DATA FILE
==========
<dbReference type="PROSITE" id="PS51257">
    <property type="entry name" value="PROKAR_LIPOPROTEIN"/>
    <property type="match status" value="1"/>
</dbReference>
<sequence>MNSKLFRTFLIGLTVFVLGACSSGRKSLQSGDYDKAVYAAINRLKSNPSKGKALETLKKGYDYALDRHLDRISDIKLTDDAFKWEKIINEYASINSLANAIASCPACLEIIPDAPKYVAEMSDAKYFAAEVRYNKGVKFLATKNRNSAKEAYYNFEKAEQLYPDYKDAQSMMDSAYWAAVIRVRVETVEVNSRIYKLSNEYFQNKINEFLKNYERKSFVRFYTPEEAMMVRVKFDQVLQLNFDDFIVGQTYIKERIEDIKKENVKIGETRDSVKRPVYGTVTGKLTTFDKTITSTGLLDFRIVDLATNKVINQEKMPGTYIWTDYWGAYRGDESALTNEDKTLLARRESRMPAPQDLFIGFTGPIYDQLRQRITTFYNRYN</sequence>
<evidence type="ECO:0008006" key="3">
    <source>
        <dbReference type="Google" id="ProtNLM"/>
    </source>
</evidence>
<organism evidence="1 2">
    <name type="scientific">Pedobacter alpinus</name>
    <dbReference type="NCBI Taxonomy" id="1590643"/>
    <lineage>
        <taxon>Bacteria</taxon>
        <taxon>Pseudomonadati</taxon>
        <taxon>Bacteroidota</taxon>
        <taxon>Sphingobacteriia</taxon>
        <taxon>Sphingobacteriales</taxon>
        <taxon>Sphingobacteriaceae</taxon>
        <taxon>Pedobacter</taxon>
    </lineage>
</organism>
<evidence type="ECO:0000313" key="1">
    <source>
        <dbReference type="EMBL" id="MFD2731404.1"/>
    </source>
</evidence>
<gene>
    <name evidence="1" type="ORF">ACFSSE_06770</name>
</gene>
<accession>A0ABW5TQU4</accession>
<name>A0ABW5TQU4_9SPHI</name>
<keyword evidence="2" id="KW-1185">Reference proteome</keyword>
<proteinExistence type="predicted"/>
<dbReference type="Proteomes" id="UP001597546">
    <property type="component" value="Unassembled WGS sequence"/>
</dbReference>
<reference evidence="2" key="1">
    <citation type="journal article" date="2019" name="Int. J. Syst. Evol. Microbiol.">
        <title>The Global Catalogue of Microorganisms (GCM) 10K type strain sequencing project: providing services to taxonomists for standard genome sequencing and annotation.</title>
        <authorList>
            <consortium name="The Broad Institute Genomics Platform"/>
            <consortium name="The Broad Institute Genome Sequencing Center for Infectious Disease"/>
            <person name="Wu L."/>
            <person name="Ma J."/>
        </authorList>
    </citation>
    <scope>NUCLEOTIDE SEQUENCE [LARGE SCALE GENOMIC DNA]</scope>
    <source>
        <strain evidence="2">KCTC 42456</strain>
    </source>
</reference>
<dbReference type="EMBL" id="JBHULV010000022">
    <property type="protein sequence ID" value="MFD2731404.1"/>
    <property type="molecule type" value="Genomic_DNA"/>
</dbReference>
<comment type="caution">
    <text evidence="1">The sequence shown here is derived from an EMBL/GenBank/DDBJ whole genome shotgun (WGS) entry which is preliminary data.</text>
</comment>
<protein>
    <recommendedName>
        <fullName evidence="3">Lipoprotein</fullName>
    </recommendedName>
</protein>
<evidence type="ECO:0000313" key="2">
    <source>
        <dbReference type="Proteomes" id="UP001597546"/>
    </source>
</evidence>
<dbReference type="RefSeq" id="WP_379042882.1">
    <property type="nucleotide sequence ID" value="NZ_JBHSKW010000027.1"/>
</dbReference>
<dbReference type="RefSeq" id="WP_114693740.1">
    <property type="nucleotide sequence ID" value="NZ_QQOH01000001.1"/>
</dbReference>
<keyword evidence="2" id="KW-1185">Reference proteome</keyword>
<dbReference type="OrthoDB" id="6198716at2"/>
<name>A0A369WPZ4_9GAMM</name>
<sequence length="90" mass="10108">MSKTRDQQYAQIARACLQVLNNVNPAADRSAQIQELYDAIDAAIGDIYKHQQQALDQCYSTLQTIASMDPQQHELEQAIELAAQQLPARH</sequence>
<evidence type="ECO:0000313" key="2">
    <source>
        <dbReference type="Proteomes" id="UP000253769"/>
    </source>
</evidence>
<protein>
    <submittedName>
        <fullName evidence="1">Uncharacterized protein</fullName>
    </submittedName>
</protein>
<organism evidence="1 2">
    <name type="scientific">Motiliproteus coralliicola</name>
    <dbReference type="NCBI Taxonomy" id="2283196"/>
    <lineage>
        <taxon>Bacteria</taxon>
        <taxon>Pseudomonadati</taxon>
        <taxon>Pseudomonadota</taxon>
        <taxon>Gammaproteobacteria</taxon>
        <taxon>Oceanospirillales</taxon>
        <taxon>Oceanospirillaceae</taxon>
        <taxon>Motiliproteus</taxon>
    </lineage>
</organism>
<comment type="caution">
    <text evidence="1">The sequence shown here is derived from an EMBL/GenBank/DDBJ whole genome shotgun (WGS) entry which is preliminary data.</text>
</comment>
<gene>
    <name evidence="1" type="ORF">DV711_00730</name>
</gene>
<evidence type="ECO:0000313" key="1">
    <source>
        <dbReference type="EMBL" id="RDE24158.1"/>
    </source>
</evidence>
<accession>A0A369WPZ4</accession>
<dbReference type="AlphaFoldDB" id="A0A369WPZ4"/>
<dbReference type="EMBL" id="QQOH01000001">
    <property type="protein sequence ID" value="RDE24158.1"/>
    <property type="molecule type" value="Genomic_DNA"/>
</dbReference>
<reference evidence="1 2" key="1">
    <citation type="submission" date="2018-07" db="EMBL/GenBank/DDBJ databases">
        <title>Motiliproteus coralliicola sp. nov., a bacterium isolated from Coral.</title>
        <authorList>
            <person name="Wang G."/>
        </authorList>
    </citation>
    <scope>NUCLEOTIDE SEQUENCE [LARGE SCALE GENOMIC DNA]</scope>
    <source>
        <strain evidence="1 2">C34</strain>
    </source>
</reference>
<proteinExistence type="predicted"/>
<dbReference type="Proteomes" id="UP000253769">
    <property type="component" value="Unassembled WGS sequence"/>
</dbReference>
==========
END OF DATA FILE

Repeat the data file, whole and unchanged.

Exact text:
<dbReference type="PROSITE" id="PS51257">
    <property type="entry name" value="PROKAR_LIPOPROTEIN"/>
    <property type="match status" value="1"/>
</dbReference>
<sequence>MNSKLFRTFLIGLTVFVLGACSSGRKSLQSGDYDKAVYAAINRLKSNPSKGKALETLKKGYDYALDRHLDRISDIKLTDDAFKWEKIINEYASINSLANAIASCPACLEIIPDAPKYVAEMSDAKYFAAEVRYNKGVKFLATKNRNSAKEAYYNFEKAEQLYPDYKDAQSMMDSAYWAAVIRVRVETVEVNSRIYKLSNEYFQNKINEFLKNYERKSFVRFYTPEEAMMVRVKFDQVLQLNFDDFIVGQTYIKERIEDIKKENVKIGETRDSVKRPVYGTVTGKLTTFDKTITSTGLLDFRIVDLATNKVINQEKMPGTYIWTDYWGAYRGDESALTNEDKTLLARRESRMPAPQDLFIGFTGPIYDQLRQRITTFYNRYN</sequence>
<evidence type="ECO:0008006" key="3">
    <source>
        <dbReference type="Google" id="ProtNLM"/>
    </source>
</evidence>
<organism evidence="1 2">
    <name type="scientific">Pedobacter alpinus</name>
    <dbReference type="NCBI Taxonomy" id="1590643"/>
    <lineage>
        <taxon>Bacteria</taxon>
        <taxon>Pseudomonadati</taxon>
        <taxon>Bacteroidota</taxon>
        <taxon>Sphingobacteriia</taxon>
        <taxon>Sphingobacteriales</taxon>
        <taxon>Sphingobacteriaceae</taxon>
        <taxon>Pedobacter</taxon>
    </lineage>
</organism>
<evidence type="ECO:0000313" key="1">
    <source>
        <dbReference type="EMBL" id="MFD2731404.1"/>
    </source>
</evidence>
<gene>
    <name evidence="1" type="ORF">ACFSSE_06770</name>
</gene>
<accession>A0ABW5TQU4</accession>
<name>A0ABW5TQU4_9SPHI</name>
<keyword evidence="2" id="KW-1185">Reference proteome</keyword>
<proteinExistence type="predicted"/>
<dbReference type="Proteomes" id="UP001597546">
    <property type="component" value="Unassembled WGS sequence"/>
</dbReference>
<reference evidence="2" key="1">
    <citation type="journal article" date="2019" name="Int. J. Syst. Evol. Microbiol.">
        <title>The Global Catalogue of Microorganisms (GCM) 10K type strain sequencing project: providing services to taxonomists for standard genome sequencing and annotation.</title>
        <authorList>
            <consortium name="The Broad Institute Genomics Platform"/>
            <consortium name="The Broad Institute Genome Sequencing Center for Infectious Disease"/>
            <person name="Wu L."/>
            <person name="Ma J."/>
        </authorList>
    </citation>
    <scope>NUCLEOTIDE SEQUENCE [LARGE SCALE GENOMIC DNA]</scope>
    <source>
        <strain evidence="2">KCTC 42456</strain>
    </source>
</reference>
<dbReference type="EMBL" id="JBHULV010000022">
    <property type="protein sequence ID" value="MFD2731404.1"/>
    <property type="molecule type" value="Genomic_DNA"/>
</dbReference>
<comment type="caution">
    <text evidence="1">The sequence shown here is derived from an EMBL/GenBank/DDBJ whole genome shotgun (WGS) entry which is preliminary data.</text>
</comment>
<protein>
    <recommendedName>
        <fullName evidence="3">Lipoprotein</fullName>
    </recommendedName>
</protein>
<evidence type="ECO:0000313" key="2">
    <source>
        <dbReference type="Proteomes" id="UP001597546"/>
    </source>
</evidence>
<dbReference type="RefSeq" id="WP_379042882.1">
    <property type="nucleotide sequence ID" value="NZ_JBHSKW010000027.1"/>
</dbReference>
<dbReference type="RefSeq" id="WP_114693740.1">
    <property type="nucleotide sequence ID" value="NZ_QQOH01000001.1"/>
</dbReference>
<keyword evidence="2" id="KW-1185">Reference proteome</keyword>
<dbReference type="OrthoDB" id="6198716at2"/>
<name>A0A369WPZ4_9GAMM</name>
<sequence length="90" mass="10108">MSKTRDQQYAQIARACLQVLNNVNPAADRSAQIQELYDAIDAAIGDIYKHQQQALDQCYSTLQTIASMDPQQHELEQAIELAAQQLPARH</sequence>
<evidence type="ECO:0000313" key="2">
    <source>
        <dbReference type="Proteomes" id="UP000253769"/>
    </source>
</evidence>
<protein>
    <submittedName>
        <fullName evidence="1">Uncharacterized protein</fullName>
    </submittedName>
</protein>
<organism evidence="1 2">
    <name type="scientific">Motiliproteus coralliicola</name>
    <dbReference type="NCBI Taxonomy" id="2283196"/>
    <lineage>
        <taxon>Bacteria</taxon>
        <taxon>Pseudomonadati</taxon>
        <taxon>Pseudomonadota</taxon>
        <taxon>Gammaproteobacteria</taxon>
        <taxon>Oceanospirillales</taxon>
        <taxon>Oceanospirillaceae</taxon>
        <taxon>Motiliproteus</taxon>
    </lineage>
</organism>
<comment type="caution">
    <text evidence="1">The sequence shown here is derived from an EMBL/GenBank/DDBJ whole genome shotgun (WGS) entry which is preliminary data.</text>
</comment>
<gene>
    <name evidence="1" type="ORF">DV711_00730</name>
</gene>
<evidence type="ECO:0000313" key="1">
    <source>
        <dbReference type="EMBL" id="RDE24158.1"/>
    </source>
</evidence>
<accession>A0A369WPZ4</accession>
<dbReference type="AlphaFoldDB" id="A0A369WPZ4"/>
<dbReference type="EMBL" id="QQOH01000001">
    <property type="protein sequence ID" value="RDE24158.1"/>
    <property type="molecule type" value="Genomic_DNA"/>
</dbReference>
<reference evidence="1 2" key="1">
    <citation type="submission" date="2018-07" db="EMBL/GenBank/DDBJ databases">
        <title>Motiliproteus coralliicola sp. nov., a bacterium isolated from Coral.</title>
        <authorList>
            <person name="Wang G."/>
        </authorList>
    </citation>
    <scope>NUCLEOTIDE SEQUENCE [LARGE SCALE GENOMIC DNA]</scope>
    <source>
        <strain evidence="1 2">C34</strain>
    </source>
</reference>
<proteinExistence type="predicted"/>
<dbReference type="Proteomes" id="UP000253769">
    <property type="component" value="Unassembled WGS sequence"/>
</dbReference>